Paris streets were filled with protesters; the city was burning; more than 15,000 federal troops were gathered to stand by for trouble; the people were starving; the king fired the dude in charge of finances without any impact; the Bastille (prison) was attacked and prisoners freed; the protestors paraded the heads of the Bastille defenders through the streets. When the news reached King Louis at his palace in Versailles, he exploded, “This is revolt!” An aide responded, “No, Sire, it is a Revolution!”
Major American cities have been under siege for months with semi-civilized rabble in control; officials are even defending rebellion with national leaders refusing to condemn it; innocent businesspeople are bankrupt, and citizens are denied access to city streets—it is not a revolt, it is a revolution.
In recent years the media moguls, university professors, and progressive politicians shamelessly told the world that America is a shameful, selfish, and sinful nation. Consequently, we are to believe all white people are racists and harbor guilt from their dark past and are obligated to flagellate themselves at least twice a day, trying all the while to be less white.
I suppose that is to make Blacks feel less black.
I have no guilt for what other Whites and Blacks did generations ago and I am generally proud of the generous, kind, and benevolent nation that is now on the threshold of losing a unique place in the world and crumbling into decay. All by design.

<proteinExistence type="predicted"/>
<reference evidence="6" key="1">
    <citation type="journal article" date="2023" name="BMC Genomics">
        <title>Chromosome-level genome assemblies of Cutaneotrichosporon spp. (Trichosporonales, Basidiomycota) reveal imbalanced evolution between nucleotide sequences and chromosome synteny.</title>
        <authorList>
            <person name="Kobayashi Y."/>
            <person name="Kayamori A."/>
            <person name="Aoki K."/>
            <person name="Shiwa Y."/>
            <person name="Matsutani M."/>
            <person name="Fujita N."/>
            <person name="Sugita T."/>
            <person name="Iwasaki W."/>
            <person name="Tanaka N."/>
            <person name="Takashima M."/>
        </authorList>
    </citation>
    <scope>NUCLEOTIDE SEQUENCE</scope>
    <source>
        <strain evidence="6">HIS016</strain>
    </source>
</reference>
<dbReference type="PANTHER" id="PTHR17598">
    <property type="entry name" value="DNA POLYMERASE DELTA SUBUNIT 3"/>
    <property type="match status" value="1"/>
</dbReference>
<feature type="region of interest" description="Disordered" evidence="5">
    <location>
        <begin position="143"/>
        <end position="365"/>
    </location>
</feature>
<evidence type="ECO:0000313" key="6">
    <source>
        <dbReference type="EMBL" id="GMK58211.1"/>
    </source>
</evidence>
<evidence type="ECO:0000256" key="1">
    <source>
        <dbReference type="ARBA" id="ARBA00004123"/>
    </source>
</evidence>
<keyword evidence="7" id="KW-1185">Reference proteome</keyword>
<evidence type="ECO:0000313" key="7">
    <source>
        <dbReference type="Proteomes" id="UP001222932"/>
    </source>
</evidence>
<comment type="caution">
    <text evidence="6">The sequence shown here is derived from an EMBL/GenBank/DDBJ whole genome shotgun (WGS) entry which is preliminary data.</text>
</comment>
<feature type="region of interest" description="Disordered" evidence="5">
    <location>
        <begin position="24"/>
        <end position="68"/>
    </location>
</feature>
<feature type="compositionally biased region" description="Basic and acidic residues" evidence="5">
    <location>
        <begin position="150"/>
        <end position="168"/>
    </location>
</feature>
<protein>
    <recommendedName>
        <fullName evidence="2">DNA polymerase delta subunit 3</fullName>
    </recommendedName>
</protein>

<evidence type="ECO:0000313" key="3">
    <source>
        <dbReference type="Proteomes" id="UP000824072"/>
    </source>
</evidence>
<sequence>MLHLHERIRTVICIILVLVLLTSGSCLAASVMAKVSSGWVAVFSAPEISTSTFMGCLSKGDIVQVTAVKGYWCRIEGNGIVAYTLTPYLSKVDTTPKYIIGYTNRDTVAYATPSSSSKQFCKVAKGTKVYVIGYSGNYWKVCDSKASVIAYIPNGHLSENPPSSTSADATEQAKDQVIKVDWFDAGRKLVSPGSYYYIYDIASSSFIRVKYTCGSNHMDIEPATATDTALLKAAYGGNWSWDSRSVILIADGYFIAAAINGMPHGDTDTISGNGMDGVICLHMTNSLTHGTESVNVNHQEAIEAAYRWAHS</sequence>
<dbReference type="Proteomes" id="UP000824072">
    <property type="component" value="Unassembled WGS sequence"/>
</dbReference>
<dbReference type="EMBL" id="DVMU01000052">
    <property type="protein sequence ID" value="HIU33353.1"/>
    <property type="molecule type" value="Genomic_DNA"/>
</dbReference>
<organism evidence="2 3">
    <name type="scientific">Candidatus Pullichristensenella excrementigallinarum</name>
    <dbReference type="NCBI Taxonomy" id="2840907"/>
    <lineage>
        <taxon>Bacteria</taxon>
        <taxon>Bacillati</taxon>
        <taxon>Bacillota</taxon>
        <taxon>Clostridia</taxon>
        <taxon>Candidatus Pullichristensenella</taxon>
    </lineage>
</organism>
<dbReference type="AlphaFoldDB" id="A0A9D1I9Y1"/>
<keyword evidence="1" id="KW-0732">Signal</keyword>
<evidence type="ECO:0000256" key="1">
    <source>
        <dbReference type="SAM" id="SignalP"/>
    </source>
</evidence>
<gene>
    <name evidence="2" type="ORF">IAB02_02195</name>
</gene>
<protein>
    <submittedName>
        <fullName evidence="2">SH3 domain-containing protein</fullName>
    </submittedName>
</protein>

That crumbling from democracy to decay often happened in the past.
The period between 1789 and 1799 was the most boisterous time in European history. The most populous European nation, France, went from a monarchy to a republic to a dictatorship. The three years of the Reign of Terror was a bloodbath when about 40,000 people were beheaded in Paris by the newly installed guillotine, and up to 300,000 others were killed by firing squad, drowning, etc.
Since revolutions don’t start spontaneously, many ingredients give them birth.
France had spent billions of francs supporting our American Revolution (about 12 years earlier), and French debts multiplied because of ill-advised tax and spending programs. There were extreme weather problems in different parts of the nation; harvests failed, and food shortages were common; fear produced panic; bands of angry, fearful, hungry, disillusioned mobs roamed, then took over the streets, rioting and toppling monuments and statues.
That movie sounds familiar to me, and we might be seeing an updated American version at this time.
The French chaos was aggravated by disinformation, political propaganda, hatred, envy, and murder instigated or used by the self-styled intellectuals. The populous had been fed anti-church, anti-monarch, and anti-family propaganda for decades, beginning with a young Voltaire and Rousseau. Now it was paying off, as everyone was fearful and lived on the edge of panic every day.
Historian Otto Scott observed in Robespierre—Inside the French Revolution that the French decision-makers in the middle and upper classes became ashamed of their country, history, and institutions. He opined that such a phenomenon “had never before arisen in any nation or race throughout the long history of mankind. …a great loosening began; the country slowly came apart.”
Americans, are you listening?